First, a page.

"My goodness", he said. He said, "My goodness" very often but with at least a dozen different intonations. It could be a blessing, available as a greeting, a reprimand to a sleeping doorman or a comment on the number of guests that were sprawled across his house. Here I felt it was "my goodness, you ask a lot of questions". And true enough he asked me if I needed to know anything more which I took as a polite hint that we might soon finnish off this session of Turaeg history and concentrate on dinner.
He was an imposing man, even when he was off-duty, sitting around a low table at home. Out here in the desert, dressed up in layer after layer of light blue starched clothe (said to be originally designed to dress a German dinning room table), his head swathed with a shimmering indigo turban that swooped down across his face as a mouth veil, he was a prince. Just after dawn he would wander over to our rock to check that all was well, returning later to wish us good morning, and later again to watch us breakfast. In the meantime he was having to hobnob with half a dozen ambassadors and take his place in the interminable negotiations. At odd hours of the day, small groups of two or three veiled men would come up to offer him a greeting and he would wander off with them to hear their tale and to attend to their greviances.
He had been brought up by his uncle, who was some sort of clan chief, and made good as a local scholar. He met his wife when they had both been working for an international aid agency during the troubles in Bosnia. None of the Westerners knew what had happened to his mother and father. Even his wife knew not to ask him, which made me think back to unconfirmed stories of that terrible trench built in the desert, filled with burning petrol and tyres, which served as a grave to hundreds of Turaeg in the first round of troubles after Independence. I had been reading too much Saharan anthropology and I itched to link the lineage charts and clan names that appeared at the back of my book, with my living companions in the desert. Fortunately I stopped well short of this solecism, chuckling at the memory of a tea party in the garden of a Hampshire cottage. A German friend who had known my parents for at least a decade could no longer hold back her spirit of inquiry and had finally asked them what class they were from. A brief startled look passed between my parents before they started to snort with laughter. Eventually they explained that while one might have decided opinions about everyone else, nobody knows about themselves. That was the mystique about the English class system. It is like that children's game where you stick an unknown card on your brow and wander around looking at everybody else's card, trying to work out if they are higher or lower than you.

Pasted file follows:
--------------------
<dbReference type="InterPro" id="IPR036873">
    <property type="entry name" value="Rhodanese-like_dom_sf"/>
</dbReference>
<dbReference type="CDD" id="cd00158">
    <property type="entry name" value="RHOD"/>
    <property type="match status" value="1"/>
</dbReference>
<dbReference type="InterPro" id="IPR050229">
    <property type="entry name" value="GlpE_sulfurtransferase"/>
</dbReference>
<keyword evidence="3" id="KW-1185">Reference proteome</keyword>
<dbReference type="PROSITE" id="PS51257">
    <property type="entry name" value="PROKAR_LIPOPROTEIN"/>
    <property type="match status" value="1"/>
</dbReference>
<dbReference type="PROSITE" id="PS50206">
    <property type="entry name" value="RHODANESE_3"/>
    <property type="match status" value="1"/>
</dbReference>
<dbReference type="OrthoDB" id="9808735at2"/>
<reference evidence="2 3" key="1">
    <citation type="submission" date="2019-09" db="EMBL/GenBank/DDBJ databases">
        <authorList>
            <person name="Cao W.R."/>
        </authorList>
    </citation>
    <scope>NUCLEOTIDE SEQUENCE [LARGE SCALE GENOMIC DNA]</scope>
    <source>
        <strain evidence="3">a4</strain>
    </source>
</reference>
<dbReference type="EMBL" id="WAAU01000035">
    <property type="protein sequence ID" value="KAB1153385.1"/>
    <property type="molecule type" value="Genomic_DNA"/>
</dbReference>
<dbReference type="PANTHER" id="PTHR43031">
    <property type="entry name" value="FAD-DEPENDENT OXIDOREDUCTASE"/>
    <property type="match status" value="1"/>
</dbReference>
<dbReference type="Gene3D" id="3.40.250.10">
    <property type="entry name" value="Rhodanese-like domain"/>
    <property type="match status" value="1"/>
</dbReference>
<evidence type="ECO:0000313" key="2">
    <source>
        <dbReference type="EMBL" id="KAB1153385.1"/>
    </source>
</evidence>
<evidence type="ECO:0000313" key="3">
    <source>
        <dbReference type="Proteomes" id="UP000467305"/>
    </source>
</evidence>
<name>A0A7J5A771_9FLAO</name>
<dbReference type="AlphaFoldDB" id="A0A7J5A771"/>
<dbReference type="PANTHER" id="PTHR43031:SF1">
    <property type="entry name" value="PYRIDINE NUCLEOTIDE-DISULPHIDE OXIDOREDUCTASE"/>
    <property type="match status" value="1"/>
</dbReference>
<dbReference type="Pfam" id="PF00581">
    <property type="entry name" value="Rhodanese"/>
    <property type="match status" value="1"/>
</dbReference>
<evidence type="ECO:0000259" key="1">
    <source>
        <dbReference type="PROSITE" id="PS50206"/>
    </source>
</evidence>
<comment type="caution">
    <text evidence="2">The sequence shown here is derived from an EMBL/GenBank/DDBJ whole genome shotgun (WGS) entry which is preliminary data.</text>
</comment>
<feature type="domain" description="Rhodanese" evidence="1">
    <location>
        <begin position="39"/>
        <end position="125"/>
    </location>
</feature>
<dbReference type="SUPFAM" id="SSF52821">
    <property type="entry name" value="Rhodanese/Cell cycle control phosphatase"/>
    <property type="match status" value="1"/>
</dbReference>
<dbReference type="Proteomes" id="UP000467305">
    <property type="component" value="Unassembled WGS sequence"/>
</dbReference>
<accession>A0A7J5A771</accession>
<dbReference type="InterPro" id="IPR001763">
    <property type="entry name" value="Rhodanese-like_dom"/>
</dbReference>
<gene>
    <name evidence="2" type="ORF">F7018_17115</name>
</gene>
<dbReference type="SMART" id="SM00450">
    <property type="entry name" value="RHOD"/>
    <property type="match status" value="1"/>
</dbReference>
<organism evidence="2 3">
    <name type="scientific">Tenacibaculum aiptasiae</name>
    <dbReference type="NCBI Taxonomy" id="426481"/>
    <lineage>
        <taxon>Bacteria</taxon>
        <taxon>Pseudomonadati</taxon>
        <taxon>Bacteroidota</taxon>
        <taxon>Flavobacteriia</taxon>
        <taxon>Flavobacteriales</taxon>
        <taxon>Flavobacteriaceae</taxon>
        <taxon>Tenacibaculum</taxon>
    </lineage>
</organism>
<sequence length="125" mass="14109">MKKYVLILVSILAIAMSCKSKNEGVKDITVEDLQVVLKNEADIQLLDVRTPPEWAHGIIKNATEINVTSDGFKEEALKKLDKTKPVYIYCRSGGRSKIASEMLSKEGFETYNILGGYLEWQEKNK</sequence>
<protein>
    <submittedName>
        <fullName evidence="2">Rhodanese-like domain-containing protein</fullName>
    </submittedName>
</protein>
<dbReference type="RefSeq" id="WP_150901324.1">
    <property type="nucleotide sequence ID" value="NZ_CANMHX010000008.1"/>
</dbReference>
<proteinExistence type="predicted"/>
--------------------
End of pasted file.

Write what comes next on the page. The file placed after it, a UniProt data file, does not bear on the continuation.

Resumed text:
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by Barnaby Rogerson